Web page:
In an interview with the FAA inspector on December 5, 1997, a company dispatcher reported that she had asked the pilot involved with the accident to do a functional check flight to help out the company, since the aircraft was scheduled for a revenue flight later that morning. She stated that the pilot asked her what kind of test flight to do and she stated that she did not know and to check with maintenance. After the accident the dispatcher reported that someone from maintenance had called asking why the pilot had not come down to see him before taking the aircraft.

In the pilot's written statement, he reported that while conducting his preflight he noted that maintenance personnel had indicated that they had performed an operation's check on the aircraft and that it was marked as okay. The company dispatcher instructed the pilot to perform a test flight, as the aircraft was to return to service as a 14 CFR Part 135 operation that same day.

The pilot reported that he completed the ground check checklist that included checking the magnetos and the propeller. He did not note any malfunctions. After the ground check he received weather information and contacted Saipan Air Traffic Control Tower (ATCT) with his intention of conducting a test flight. The pilot reported that there were no discrepancies with engine performance while in the pattern. The ATCT informed him that he was number two for landing. The pilot executed a 270-degree turn to set up on the base leg. Once established on the base leg, the pilot reported that the aircraft engine "banged three times and then parts flew through the engine cowling." The pilot stated that the cowling flew off, and over the cabin, and struck the empennage. He reported that it was difficult to maintain control over the aircraft. The pilot said that he set up for an emergency landing, but had to ditch the aircraft into the ocean.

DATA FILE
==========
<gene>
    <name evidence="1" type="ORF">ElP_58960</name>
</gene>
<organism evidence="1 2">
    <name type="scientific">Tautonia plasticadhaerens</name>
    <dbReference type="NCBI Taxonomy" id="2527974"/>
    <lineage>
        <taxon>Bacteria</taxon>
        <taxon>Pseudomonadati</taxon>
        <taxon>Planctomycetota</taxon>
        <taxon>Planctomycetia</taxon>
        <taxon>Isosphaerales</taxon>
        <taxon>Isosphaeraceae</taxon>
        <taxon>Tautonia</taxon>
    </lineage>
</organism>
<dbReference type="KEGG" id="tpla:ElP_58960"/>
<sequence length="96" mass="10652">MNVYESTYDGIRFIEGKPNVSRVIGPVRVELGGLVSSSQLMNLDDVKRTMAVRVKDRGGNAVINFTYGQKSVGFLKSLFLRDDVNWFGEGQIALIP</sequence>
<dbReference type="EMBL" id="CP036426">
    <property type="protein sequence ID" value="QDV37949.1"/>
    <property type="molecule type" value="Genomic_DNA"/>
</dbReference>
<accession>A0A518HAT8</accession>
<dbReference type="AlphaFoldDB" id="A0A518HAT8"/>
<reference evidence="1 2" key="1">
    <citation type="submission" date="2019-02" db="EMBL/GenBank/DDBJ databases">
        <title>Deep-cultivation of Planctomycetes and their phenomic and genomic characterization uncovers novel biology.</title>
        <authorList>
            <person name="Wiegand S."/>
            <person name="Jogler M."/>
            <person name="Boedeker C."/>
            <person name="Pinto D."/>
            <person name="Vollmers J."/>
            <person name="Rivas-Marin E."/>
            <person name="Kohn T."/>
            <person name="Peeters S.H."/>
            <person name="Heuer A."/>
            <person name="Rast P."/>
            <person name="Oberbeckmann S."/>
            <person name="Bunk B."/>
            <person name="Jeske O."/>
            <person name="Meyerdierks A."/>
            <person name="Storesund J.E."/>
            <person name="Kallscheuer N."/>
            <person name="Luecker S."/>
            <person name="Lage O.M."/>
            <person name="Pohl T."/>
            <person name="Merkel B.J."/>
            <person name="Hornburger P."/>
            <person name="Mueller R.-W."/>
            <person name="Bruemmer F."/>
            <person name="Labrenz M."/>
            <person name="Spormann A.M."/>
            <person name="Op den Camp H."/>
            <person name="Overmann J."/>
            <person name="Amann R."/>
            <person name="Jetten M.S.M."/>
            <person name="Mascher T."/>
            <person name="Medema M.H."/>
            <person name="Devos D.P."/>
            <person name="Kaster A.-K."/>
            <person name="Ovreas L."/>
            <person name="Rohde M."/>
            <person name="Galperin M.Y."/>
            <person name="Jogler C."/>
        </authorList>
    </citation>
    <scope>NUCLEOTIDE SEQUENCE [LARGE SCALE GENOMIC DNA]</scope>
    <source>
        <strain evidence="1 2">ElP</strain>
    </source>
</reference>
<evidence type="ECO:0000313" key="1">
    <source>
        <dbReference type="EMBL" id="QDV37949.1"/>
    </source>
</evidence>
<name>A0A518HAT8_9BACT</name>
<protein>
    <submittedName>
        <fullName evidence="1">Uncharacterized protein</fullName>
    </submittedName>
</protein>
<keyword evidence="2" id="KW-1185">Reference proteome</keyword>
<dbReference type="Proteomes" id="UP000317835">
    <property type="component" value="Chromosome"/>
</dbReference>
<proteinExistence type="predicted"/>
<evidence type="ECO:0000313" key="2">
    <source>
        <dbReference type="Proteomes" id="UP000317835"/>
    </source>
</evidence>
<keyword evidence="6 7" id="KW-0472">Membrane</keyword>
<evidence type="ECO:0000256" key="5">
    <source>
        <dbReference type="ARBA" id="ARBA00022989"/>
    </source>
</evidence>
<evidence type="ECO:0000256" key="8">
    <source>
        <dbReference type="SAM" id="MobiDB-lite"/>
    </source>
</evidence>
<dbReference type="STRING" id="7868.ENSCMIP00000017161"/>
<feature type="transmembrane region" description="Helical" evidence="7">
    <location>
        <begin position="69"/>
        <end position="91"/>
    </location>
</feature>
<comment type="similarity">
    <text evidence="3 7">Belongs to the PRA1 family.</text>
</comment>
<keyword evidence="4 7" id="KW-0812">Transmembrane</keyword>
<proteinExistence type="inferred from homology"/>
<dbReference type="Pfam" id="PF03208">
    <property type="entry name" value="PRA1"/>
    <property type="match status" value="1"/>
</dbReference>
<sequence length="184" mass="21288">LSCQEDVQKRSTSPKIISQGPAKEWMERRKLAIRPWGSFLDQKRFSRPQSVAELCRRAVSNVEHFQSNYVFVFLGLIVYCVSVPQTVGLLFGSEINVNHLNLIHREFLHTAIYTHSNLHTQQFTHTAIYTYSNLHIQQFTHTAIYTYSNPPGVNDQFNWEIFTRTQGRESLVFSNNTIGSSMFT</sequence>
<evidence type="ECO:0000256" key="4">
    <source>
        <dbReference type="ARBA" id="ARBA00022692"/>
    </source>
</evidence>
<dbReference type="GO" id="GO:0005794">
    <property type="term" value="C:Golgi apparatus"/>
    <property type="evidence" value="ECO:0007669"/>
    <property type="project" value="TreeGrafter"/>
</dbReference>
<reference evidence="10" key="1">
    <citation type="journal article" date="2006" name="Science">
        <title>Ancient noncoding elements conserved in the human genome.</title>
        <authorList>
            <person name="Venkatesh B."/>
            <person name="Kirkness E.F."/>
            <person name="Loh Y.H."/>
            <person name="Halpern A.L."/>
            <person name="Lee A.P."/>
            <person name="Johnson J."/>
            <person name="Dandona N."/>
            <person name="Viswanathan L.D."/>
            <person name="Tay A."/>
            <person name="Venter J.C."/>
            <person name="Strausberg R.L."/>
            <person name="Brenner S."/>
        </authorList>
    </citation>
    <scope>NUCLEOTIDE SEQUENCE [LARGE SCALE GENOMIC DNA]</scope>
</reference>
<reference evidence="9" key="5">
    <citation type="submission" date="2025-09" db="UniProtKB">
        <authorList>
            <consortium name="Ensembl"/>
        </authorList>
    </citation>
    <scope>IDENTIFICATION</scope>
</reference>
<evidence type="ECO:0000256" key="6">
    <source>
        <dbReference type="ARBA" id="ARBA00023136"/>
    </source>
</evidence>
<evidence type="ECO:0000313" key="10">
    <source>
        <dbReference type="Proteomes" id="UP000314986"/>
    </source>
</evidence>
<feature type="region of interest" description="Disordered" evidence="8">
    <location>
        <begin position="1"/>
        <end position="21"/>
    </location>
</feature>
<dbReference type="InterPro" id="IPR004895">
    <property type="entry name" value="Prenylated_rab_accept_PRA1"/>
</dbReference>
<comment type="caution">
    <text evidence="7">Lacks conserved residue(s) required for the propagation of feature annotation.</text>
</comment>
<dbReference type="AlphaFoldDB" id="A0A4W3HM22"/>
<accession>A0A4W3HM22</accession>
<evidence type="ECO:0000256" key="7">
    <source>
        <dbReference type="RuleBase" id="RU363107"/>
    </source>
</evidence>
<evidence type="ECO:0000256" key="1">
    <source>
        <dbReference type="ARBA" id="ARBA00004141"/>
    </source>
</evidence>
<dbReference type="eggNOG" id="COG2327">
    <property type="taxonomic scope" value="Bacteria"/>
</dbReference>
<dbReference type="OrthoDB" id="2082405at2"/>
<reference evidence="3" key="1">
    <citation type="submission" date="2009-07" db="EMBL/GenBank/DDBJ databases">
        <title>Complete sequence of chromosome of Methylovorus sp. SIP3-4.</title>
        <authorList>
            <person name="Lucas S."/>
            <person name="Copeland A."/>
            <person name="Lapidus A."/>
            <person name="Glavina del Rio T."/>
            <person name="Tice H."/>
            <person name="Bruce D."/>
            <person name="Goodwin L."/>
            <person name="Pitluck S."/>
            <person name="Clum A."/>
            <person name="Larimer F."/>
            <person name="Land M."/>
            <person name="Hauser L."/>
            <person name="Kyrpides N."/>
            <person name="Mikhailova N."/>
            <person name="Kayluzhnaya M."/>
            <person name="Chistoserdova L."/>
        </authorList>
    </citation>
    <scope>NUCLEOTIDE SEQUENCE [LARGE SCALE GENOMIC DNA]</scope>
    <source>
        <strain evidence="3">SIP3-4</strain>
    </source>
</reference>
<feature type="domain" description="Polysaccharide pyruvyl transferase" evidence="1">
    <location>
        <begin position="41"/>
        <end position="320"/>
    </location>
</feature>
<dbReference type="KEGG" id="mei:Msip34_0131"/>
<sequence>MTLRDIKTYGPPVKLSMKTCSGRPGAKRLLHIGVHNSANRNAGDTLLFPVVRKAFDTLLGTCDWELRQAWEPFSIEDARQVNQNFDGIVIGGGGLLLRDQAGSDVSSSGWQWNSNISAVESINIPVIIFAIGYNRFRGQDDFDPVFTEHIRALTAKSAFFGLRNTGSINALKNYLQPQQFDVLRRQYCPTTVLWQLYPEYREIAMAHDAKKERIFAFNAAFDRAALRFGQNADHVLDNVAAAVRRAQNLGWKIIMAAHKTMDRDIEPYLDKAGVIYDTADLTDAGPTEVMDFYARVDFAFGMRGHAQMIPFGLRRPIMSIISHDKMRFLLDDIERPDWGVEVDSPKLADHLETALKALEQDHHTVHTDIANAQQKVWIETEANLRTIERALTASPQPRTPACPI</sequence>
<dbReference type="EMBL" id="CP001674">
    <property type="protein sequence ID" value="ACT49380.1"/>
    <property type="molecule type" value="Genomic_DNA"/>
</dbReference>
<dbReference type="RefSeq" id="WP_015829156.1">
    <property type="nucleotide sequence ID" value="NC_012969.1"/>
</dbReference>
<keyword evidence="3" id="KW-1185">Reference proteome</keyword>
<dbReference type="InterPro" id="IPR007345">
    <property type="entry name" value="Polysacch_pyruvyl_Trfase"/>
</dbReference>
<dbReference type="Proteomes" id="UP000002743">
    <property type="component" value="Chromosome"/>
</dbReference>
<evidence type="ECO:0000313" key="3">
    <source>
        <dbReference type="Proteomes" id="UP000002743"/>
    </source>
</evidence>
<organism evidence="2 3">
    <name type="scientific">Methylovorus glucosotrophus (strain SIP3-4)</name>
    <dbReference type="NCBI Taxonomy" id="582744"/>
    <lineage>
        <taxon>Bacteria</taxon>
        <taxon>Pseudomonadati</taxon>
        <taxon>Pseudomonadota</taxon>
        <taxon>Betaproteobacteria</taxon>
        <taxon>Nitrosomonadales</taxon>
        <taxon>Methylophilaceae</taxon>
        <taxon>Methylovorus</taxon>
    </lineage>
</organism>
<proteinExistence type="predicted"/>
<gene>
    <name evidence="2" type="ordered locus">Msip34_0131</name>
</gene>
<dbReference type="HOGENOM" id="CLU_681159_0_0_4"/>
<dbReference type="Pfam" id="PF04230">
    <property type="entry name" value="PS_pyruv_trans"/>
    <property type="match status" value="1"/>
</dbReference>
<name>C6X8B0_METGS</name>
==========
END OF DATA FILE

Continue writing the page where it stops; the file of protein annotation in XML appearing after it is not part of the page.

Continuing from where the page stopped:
Review of the maintenance records disclosed that the Lycoming IO-540-K1G5 engine, serial number L-16288-48A, completed a major overhaul on July 25, 1996. The engine was installed in the airframe on November 14, 1996, and had accumulated about 593 hours since overhaul.